Our new social media platforms were an important part of our 2013 Federal election strategy, enabling NACCHO to analyse and respond to pre-election policy announcements and ensure key political stakeholders understood the benefits of the Aboriginal community control health investment model.

Examples of successful Twitter campaigns

Our 'Aboriginal communities should take health advice from the fast food industry' campaign eventually  went global, reaching more than  20 million Twitter followers.


And Croakey Indigenous Health May Day reached 25 million Twitter users.


Eight tips for using Twitter at your next health event*

  1. Remember they are following you:  If you have 100 followers or a million, they track you because of what you say and who you are. Try to relate what you hear during an event to your own knowledge and experience. “Speak your world” by sharing your reactions and opinions openly. That’s what your followers want to hear.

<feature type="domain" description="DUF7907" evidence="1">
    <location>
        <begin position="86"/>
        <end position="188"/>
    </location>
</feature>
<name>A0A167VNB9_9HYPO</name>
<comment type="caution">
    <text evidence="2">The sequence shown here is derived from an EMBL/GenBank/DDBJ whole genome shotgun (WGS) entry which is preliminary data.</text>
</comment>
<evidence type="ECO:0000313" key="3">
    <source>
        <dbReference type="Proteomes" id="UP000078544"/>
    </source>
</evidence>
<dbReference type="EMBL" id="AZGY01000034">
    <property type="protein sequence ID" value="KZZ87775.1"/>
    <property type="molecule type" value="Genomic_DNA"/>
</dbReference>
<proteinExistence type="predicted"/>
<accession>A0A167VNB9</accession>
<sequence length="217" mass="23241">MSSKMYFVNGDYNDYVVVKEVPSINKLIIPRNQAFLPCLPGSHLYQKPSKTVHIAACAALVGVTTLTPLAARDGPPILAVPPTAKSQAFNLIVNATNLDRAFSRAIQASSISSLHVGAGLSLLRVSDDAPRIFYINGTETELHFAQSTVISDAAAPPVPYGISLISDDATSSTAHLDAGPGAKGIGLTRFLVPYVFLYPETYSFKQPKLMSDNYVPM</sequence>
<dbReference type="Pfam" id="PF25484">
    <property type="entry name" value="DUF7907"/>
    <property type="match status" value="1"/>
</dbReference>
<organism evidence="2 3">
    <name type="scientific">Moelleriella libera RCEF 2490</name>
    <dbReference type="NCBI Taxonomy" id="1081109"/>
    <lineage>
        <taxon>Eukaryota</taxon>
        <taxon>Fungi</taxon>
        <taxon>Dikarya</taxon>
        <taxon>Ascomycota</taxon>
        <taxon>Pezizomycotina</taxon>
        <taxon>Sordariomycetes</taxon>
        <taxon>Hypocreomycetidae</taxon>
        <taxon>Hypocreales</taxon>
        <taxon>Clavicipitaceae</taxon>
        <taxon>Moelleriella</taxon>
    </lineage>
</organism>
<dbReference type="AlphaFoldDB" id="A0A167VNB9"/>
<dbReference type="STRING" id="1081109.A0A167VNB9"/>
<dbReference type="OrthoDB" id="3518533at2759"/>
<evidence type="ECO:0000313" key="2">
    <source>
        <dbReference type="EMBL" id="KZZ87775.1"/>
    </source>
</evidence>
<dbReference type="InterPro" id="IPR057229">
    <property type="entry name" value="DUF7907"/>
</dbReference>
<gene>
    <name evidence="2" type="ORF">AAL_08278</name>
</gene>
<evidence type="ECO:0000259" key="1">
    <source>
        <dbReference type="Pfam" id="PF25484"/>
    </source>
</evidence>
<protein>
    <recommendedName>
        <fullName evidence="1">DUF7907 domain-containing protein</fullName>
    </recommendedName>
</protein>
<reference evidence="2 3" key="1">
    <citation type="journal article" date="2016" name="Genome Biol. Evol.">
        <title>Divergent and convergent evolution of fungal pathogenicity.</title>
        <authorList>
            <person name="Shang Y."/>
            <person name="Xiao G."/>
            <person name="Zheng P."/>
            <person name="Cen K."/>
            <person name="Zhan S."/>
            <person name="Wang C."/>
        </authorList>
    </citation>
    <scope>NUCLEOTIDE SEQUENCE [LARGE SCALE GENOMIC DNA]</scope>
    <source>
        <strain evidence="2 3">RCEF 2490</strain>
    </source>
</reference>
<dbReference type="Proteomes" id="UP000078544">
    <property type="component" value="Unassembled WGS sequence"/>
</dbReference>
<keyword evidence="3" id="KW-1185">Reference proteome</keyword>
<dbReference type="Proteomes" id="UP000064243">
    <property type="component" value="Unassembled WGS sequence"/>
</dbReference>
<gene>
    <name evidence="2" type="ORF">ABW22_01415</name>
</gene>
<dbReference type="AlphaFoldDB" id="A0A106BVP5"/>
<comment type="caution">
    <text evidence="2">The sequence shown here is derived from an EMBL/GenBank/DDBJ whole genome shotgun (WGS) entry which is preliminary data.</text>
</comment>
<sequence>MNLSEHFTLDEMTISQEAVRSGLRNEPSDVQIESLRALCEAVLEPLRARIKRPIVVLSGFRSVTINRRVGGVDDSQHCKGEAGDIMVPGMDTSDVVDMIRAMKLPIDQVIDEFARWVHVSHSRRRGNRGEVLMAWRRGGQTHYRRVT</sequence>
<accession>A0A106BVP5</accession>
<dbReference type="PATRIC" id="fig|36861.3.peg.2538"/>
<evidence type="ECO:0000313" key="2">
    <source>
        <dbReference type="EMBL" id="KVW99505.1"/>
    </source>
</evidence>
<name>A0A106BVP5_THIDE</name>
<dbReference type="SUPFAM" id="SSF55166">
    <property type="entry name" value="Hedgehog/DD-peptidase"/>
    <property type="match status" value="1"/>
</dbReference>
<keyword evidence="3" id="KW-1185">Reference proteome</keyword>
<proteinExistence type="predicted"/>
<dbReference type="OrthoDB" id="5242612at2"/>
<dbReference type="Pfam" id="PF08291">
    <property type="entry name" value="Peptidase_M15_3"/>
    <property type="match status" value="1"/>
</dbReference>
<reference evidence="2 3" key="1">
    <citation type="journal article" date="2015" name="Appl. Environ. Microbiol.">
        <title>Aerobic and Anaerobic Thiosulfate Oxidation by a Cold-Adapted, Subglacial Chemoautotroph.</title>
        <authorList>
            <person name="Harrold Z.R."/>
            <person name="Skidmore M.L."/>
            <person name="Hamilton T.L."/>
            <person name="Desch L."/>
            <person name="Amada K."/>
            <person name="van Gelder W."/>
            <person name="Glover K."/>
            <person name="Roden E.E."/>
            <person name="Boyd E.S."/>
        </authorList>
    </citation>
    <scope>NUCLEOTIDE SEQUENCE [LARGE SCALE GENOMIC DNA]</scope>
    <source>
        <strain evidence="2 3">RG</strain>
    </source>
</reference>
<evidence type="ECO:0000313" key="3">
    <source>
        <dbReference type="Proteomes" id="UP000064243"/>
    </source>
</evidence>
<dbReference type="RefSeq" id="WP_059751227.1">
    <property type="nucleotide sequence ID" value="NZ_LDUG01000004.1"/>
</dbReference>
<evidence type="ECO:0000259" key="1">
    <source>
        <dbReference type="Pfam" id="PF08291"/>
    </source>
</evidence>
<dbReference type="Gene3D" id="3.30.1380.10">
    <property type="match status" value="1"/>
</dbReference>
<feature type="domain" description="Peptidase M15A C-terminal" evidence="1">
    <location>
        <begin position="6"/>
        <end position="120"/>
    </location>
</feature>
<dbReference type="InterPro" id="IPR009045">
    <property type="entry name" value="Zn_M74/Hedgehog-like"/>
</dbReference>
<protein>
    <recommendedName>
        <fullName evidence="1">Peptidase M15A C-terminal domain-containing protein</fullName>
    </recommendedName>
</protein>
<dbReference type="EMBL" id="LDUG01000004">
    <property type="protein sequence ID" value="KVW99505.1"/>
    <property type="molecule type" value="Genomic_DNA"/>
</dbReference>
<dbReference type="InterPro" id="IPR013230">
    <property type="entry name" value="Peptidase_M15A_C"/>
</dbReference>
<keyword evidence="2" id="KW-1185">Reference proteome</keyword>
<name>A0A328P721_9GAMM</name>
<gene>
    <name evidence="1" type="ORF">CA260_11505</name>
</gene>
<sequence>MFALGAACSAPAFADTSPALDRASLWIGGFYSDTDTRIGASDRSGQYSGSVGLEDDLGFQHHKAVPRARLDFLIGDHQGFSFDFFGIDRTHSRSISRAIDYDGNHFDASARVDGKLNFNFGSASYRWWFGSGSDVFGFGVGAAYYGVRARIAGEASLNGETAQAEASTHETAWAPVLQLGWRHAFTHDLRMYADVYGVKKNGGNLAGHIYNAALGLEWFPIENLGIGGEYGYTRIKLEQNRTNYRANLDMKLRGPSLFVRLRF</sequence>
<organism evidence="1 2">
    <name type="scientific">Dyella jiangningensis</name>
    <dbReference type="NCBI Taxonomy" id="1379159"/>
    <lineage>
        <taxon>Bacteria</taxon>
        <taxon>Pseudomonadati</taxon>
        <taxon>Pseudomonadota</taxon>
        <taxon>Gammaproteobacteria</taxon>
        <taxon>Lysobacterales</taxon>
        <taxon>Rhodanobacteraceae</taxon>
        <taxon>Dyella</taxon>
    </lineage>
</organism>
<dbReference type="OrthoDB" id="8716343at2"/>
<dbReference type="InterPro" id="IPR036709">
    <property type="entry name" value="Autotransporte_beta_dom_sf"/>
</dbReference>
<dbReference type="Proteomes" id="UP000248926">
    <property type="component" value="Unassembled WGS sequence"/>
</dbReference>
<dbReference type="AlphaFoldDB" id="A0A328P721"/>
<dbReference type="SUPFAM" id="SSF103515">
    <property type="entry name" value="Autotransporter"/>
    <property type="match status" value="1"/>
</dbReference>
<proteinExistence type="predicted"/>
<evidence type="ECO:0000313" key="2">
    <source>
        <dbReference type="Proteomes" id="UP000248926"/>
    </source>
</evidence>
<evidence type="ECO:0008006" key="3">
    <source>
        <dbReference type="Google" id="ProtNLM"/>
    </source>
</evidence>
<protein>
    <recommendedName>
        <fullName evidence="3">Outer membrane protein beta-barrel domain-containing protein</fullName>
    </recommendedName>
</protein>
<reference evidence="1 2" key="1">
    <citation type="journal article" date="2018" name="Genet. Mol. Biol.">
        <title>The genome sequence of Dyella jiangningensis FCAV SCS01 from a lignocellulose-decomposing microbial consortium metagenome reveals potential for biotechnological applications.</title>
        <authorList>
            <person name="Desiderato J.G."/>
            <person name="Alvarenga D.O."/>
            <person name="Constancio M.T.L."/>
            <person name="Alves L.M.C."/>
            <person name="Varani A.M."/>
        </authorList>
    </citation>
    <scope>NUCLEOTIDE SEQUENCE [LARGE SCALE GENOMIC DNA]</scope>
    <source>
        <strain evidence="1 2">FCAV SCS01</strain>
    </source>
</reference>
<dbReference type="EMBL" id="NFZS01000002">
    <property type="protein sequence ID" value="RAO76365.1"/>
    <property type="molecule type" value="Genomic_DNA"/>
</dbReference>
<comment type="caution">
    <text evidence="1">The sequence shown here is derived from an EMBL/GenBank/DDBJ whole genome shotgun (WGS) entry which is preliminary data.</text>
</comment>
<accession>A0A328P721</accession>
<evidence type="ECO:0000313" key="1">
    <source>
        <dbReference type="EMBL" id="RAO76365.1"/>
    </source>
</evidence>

2. Be their ears and eyes too: For every person physically present during an event, there are probably hundreds (if not thousands) of remote participants watching from afar, many wishing they could have had the same opportunity. Try to stay conscious of what your followers and other remote participants might be most interested to read, see or find out – and not only what you want to tell them.
  3. Use the event # hashtag: The more people who use the same hashtag, the more likely they are to connect with one another and share thoughts/ideas. Find out the #hashtag the organisers have chosen for the event and use it- consistently. For campaigns and conference you can register your #hashtag thru symplur and quantify your success.
  4.  Be original: Your tweets will be valued most by your followers if they include something they could not easily obtain or find out elsewhere: your analysis/opinion,a useful link to an interesting site or article, a relevant hashtag (other than the event hashtag), another user's username. Don’t hit the retweet button without adding value and avoid posting overused rhetoric about an issue. Stay fresh.